Older, Smaller, Better: Community Character and Vitality

East VillageJune 7, 2016 @ 5:30 pm, Presentation at 6 pm
Cyntergy 810 S Cincinnati Ave, Tulsa, OK 74103

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The National Trust for Historic Preservation’s Preservation Green Lab recently reported that established neighborhoods with a mix of older, smaller buildings attracts more entrepreneurial jobs where the creative economy thrives rather than districts with predominately larger, newer structures. In this study, the research team empirically documented the age, diversity of age, and size of buildings and statistically assessed the relationships between these characteristics and 40 economic, social, cultural, and environmental performance metrics. Though the report studied the development in Seattle, San Francisco, and Washington, D.C., the results from these three cities suggest some general planning and development principles that can be applied in other communities. Join Dr. Michael Powe, Associate Director of Research, about Green Lab’s findings and how places like Tulsa could realize the benefits of reusing our older buildings.

As Associate Director of Research for the National Trust for Historic Preservation’s Preservation Green Lab, Dr. Michael Powe conducts research empirically assessing the contributions that existing buildings and commercial districts offer communities. In 2014, Mike led work on the Green Lab’s “Older, Smaller, Better” project, which used maps and statistics to demonstrate the critical role that older, smaller buildings play in supporting the social, cultural, and economic vitality of urban neighborhoods. He has spoken about the Green Lab’s research in cities across the country and has participated in live and recorded interviews for television, radio, and print media in numerous markets. At the Green Lab, Mike is part of a team that aims to unlock the inherent strengths of old buildings to save natural resources and strengthen local economies. Mike holds a Master of Urban and Regional Planning degree (2006) and a doctorate in Planning, Policy, and Design (2010), both from the University of California, Irvine.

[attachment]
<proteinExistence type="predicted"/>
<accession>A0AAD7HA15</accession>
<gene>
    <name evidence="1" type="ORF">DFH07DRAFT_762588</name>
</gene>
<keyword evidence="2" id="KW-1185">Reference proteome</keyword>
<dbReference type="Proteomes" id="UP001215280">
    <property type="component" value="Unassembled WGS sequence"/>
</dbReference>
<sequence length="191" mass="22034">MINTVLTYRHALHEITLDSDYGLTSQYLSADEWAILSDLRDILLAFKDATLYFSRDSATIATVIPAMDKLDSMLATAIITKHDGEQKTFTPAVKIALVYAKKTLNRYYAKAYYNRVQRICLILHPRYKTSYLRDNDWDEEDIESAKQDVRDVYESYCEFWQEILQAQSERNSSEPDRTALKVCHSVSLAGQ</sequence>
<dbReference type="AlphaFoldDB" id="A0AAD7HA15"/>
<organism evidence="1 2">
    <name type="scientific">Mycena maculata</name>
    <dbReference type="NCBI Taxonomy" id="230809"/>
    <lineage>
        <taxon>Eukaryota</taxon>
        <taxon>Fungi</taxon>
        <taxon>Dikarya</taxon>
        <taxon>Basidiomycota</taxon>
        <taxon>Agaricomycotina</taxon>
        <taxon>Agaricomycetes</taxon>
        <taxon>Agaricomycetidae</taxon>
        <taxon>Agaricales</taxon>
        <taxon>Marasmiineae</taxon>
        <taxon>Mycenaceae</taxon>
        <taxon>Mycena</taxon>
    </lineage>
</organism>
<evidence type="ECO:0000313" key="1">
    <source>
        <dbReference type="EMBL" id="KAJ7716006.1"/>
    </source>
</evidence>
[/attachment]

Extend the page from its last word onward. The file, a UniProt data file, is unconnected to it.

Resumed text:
Thank you to Cyntergy and Tulsa Foundation for Architecture 

AIA and AICP continuing education credits are pending for this lecture.


Tulsa Preservation Commission is excited to bring this second lecture in the series. We hope to see you at all of these FREE lectures. More information is available on the series on our previous blog.

Thank you to our Promotional Partners: AIA Eastern OklahomaAPA OklahomaSustainable TulsaTulsa Foundation for ArchitectureTYProsTulsa Regional Chamber of CommerceUrban Land Institute Oklahoma

This presentation series is funded by the National Park Service through the Certified Local Government Program.